When we migrated the old forum to this one there were 30,000 members. Since then we have had a steady 50 and 80 new registrations everyday on average. At the time of posting this, the community has been live for around 175 days. 175 * 60 = 10,500 new users and that is using the lower end of the average new registrations. So its not unrealistic to see this number. Also the fact that the old community was in place for many many years and was restricted, 30,000 members from the old community sounds like a realistic number given the fact that it has been around for a long time.

Remember that not everyone registers to post, some will register in case they want to post in the future, subscribe to threads that interest them (and receive email updates), subscribe to the service status boards or just so they can browse and bookmark other threads. There is a lot a user can do without ever having to post.

Frontend Web Developer | www.plus.net

If you have an idea to improve the community, create a new topic on our Community Feedback board to start a discussion about your idea.

Community Veteran
Posts: 5,340
Thanks: 608
Registered: 23-09-2010

Re: How the heck can we have over 40,000 members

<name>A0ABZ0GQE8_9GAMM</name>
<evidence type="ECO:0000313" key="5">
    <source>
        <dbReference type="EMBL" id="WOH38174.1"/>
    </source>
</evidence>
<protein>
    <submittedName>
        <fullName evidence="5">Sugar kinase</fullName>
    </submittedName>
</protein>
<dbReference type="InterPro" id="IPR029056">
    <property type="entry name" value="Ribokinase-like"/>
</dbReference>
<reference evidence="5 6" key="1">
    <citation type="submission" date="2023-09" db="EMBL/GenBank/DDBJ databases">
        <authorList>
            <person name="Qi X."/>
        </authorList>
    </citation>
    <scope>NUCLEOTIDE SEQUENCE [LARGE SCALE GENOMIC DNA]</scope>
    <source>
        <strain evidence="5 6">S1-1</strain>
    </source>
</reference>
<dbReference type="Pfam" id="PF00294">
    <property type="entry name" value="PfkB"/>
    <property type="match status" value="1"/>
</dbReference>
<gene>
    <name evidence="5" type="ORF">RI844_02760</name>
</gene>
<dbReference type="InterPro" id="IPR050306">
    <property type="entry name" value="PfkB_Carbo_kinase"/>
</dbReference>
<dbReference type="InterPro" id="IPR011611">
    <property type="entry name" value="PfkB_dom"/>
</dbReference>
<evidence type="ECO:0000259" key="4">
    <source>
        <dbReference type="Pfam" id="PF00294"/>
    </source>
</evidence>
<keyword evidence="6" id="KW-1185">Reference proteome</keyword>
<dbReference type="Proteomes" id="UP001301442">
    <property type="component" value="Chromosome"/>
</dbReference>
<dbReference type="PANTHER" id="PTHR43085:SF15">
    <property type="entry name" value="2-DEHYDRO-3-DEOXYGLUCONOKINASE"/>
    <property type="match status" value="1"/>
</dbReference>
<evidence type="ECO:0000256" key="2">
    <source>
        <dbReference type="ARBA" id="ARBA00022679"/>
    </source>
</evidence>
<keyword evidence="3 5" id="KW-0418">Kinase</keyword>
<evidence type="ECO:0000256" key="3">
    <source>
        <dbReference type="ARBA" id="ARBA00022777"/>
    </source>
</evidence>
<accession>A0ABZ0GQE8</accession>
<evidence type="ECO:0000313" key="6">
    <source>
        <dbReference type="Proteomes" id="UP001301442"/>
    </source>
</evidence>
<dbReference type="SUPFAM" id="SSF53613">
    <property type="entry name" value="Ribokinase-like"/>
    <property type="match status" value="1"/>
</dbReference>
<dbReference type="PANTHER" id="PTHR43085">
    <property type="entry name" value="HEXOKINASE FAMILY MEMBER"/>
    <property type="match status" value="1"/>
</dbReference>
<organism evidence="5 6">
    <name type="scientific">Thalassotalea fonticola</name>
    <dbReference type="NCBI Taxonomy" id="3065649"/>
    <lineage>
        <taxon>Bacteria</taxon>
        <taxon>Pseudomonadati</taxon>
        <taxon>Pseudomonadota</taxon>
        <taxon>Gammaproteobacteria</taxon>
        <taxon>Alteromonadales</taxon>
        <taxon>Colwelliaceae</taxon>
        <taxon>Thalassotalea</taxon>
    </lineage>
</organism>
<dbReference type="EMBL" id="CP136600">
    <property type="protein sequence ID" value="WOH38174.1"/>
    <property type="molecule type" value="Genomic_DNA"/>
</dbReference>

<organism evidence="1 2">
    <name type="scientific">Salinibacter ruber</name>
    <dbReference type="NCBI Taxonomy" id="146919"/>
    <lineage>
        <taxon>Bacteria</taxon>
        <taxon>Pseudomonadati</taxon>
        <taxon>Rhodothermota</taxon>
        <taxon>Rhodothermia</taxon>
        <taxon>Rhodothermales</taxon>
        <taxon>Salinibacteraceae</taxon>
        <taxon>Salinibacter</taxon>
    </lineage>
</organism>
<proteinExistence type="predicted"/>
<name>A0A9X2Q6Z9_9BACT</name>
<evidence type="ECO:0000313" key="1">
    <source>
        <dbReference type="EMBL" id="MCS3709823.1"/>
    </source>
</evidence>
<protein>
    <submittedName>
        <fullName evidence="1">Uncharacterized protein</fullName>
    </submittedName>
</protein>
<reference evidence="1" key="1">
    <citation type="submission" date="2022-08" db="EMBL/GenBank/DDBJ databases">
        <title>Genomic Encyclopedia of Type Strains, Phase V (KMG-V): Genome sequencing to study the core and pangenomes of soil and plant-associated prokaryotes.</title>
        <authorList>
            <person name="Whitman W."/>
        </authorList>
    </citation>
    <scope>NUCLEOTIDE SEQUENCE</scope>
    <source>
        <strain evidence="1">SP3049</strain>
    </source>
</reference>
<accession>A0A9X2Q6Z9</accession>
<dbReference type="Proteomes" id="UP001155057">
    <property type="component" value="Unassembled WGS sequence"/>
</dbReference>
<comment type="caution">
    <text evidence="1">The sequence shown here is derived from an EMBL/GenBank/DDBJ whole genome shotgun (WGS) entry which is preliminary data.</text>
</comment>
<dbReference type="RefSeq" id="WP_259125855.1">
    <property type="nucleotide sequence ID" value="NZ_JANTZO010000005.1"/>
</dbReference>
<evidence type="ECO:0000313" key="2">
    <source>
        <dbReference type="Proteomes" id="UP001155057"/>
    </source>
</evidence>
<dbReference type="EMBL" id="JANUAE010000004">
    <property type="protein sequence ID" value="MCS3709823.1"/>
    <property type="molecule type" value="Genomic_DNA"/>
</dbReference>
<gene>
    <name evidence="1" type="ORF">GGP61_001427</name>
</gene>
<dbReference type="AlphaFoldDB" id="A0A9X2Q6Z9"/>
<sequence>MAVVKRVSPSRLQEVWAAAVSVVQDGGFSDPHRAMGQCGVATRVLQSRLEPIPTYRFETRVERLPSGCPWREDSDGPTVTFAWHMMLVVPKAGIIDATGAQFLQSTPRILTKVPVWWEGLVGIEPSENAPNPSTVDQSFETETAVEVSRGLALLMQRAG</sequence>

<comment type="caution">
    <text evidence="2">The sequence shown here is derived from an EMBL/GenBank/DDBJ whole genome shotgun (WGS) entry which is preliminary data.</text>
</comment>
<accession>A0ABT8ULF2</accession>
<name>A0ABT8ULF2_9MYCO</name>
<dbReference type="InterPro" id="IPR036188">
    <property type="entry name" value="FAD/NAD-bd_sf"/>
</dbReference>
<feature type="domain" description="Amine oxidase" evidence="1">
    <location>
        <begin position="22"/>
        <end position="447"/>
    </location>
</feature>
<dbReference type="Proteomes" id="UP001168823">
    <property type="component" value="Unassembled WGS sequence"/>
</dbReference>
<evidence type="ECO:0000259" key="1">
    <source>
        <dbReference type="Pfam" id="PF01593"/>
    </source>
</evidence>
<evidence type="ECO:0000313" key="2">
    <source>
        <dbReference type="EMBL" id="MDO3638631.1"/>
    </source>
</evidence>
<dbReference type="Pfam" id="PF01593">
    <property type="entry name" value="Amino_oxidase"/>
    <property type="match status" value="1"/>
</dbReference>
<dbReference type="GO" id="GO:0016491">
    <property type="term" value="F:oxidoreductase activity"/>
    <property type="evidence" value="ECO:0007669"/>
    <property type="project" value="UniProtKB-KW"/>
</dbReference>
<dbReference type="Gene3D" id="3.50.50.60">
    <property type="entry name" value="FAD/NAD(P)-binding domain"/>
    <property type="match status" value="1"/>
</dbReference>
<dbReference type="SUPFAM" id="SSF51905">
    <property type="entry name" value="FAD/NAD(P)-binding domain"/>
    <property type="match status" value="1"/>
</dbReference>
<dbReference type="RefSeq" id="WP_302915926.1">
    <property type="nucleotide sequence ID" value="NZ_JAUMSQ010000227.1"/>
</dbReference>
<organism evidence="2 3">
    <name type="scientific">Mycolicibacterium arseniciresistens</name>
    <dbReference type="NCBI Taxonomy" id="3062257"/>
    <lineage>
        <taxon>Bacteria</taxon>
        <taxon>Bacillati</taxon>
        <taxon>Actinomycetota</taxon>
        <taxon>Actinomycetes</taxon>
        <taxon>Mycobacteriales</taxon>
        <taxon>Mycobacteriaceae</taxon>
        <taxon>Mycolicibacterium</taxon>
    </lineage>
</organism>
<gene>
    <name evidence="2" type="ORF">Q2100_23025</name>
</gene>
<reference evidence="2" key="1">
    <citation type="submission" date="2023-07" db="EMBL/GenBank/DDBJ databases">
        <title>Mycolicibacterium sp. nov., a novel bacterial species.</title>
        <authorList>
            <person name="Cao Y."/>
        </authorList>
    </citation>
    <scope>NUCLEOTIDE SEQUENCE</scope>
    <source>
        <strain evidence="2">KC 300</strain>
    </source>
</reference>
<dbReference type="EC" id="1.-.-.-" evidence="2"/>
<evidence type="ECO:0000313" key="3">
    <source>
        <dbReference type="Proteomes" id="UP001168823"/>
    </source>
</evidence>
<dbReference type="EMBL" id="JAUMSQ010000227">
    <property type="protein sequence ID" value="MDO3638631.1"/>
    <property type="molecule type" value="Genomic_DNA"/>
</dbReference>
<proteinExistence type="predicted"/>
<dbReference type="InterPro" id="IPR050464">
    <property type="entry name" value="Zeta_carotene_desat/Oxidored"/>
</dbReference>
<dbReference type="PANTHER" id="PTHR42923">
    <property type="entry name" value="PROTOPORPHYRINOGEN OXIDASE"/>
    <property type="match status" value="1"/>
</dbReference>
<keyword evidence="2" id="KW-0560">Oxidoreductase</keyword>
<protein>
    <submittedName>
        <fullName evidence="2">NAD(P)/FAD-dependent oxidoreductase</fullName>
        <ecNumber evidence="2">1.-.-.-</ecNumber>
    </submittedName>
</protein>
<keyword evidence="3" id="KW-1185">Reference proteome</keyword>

jaread83 wrote:

When we migrated the old forum to this one there were 30,000 members.


I'd be surprised if half of those were still plusnet customers.

And considering the spammers on this forum remain but just can't post..................................

Community Gaffer
Community Gaffer
Posts: 2,859
Thanks: 1,534
Fixes: 62
Registered: 22-02-2016

Re: How the heck can we have over 40,000 members

Maybe in the future we could request a cull of users who have not logged in for over 2 years or something like that. Thing about that is that a user might return and find their user has been deleted. There is probably the due process of notifying all of the accounts that have been marked for deletion asking them to log in so they are not marked for deletion but I would need to ask about that.

Just throwing my finger up to the wind, I'd hazard a guess that at least 10,000 users could be deleted.